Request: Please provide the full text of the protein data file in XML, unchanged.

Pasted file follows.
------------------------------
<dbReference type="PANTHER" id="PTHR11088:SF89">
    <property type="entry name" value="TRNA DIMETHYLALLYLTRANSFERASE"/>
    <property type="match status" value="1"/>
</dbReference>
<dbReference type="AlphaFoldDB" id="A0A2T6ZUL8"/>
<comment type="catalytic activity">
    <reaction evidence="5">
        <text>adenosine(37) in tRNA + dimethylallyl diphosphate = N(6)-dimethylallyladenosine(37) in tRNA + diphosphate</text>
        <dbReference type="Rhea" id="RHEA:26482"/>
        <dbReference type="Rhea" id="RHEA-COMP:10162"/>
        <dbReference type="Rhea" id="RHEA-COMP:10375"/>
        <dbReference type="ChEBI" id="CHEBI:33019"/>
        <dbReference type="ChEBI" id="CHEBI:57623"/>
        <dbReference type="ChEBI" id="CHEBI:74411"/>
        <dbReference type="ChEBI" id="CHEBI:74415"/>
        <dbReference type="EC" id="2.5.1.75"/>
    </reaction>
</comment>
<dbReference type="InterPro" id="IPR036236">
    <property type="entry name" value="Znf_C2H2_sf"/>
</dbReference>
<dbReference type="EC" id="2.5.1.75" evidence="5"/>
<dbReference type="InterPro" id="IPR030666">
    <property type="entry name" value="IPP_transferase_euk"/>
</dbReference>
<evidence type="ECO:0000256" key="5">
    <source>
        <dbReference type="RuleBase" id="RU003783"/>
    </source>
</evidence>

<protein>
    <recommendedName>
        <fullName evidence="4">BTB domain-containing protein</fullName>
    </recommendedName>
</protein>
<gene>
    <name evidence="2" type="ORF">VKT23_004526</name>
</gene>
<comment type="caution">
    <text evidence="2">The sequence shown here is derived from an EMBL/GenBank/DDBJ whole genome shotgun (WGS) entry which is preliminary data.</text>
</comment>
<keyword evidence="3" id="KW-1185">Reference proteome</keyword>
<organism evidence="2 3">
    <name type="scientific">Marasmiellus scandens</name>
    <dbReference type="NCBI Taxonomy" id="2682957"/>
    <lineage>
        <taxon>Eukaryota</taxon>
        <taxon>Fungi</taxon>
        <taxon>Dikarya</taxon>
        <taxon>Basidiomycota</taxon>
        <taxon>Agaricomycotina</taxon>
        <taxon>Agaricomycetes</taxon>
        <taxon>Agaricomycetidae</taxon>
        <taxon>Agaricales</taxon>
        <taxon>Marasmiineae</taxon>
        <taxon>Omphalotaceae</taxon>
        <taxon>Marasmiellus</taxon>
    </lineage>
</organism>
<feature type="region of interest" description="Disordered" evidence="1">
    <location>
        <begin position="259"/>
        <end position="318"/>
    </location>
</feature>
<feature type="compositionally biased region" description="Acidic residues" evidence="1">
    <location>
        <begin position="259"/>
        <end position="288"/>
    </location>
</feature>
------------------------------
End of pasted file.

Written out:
<dbReference type="PANTHER" id="PTHR11088:SF89">
    <property type="entry name" value="TRNA DIMETHYLALLYLTRANSFERASE"/>
    <property type="match status" value="1"/>
</dbReference>
<dbReference type="AlphaFoldDB" id="A0A2T6ZUL8"/>
<comment type="catalytic activity">
    <reaction evidence="5">
        <text>adenosine(37) in tRNA + dimethylallyl diphosphate = N(6)-dimethylallyladenosine(37) in tRNA + diphosphate</text>
        <dbReference type="Rhea" id="RHEA:26482"/>
        <dbReference type="Rhea" id="RHEA-COMP:10162"/>
        <dbReference type="Rhea" id="RHEA-COMP:10375"/>
        <dbReference type="ChEBI" id="CHEBI:33019"/>
        <dbReference type="ChEBI" id="CHEBI:57623"/>
        <dbReference type="ChEBI" id="CHEBI:74411"/>
        <dbReference type="ChEBI" id="CHEBI:74415"/>
        <dbReference type="EC" id="2.5.1.75"/>
    </reaction>
</comment>
<dbReference type="InterPro" id="IPR036236">
    <property type="entry name" value="Znf_C2H2_sf"/>
</dbReference>
<dbReference type="EC" id="2.5.1.75" evidence="5"/>
<dbReference type="InterPro" id="IPR030666">
    <property type="entry name" value="IPP_transferase_euk"/>
</dbReference>
<evidence type="ECO:0000256" key="5">
    <source>
        <dbReference type="RuleBase" id="RU003783"/>
    </source>
</evidence>

<protein>
    <recommendedName>
        <fullName evidence="4">BTB domain-containing protein</fullName>
    </recommendedName>
</protein>
<gene>
    <name evidence="2" type="ORF">VKT23_004526</name>
</gene>
<comment type="caution">
    <text evidence="2">The sequence shown here is derived from an EMBL/GenBank/DDBJ whole genome shotgun (WGS) entry which is preliminary data.</text>
</comment>
<keyword evidence="3" id="KW-1185">Reference proteome</keyword>
<organism evidence="2 3">
    <name type="scientific">Marasmiellus scandens</name>
    <dbReference type="NCBI Taxonomy" id="2682957"/>
    <lineage>
        <taxon>Eukaryota</taxon>
        <taxon>Fungi</taxon>
        <taxon>Dikarya</taxon>
        <taxon>Basidiomycota</taxon>
        <taxon>Agaricomycotina</taxon>
        <taxon>Agaricomycetes</taxon>
        <taxon>Agaricomycetidae</taxon>
        <taxon>Agaricales</taxon>
        <taxon>Marasmiineae</taxon>
        <taxon>Omphalotaceae</taxon>
        <taxon>Marasmiellus</taxon>
    </lineage>
</organism>
<feature type="region of interest" description="Disordered" evidence="1">
    <location>
        <begin position="259"/>
        <end position="318"/>
    </location>
</feature>
<feature type="compositionally biased region" description="Acidic residues" evidence="1">
    <location>
        <begin position="259"/>
        <end position="288"/>
    </location>
</feature>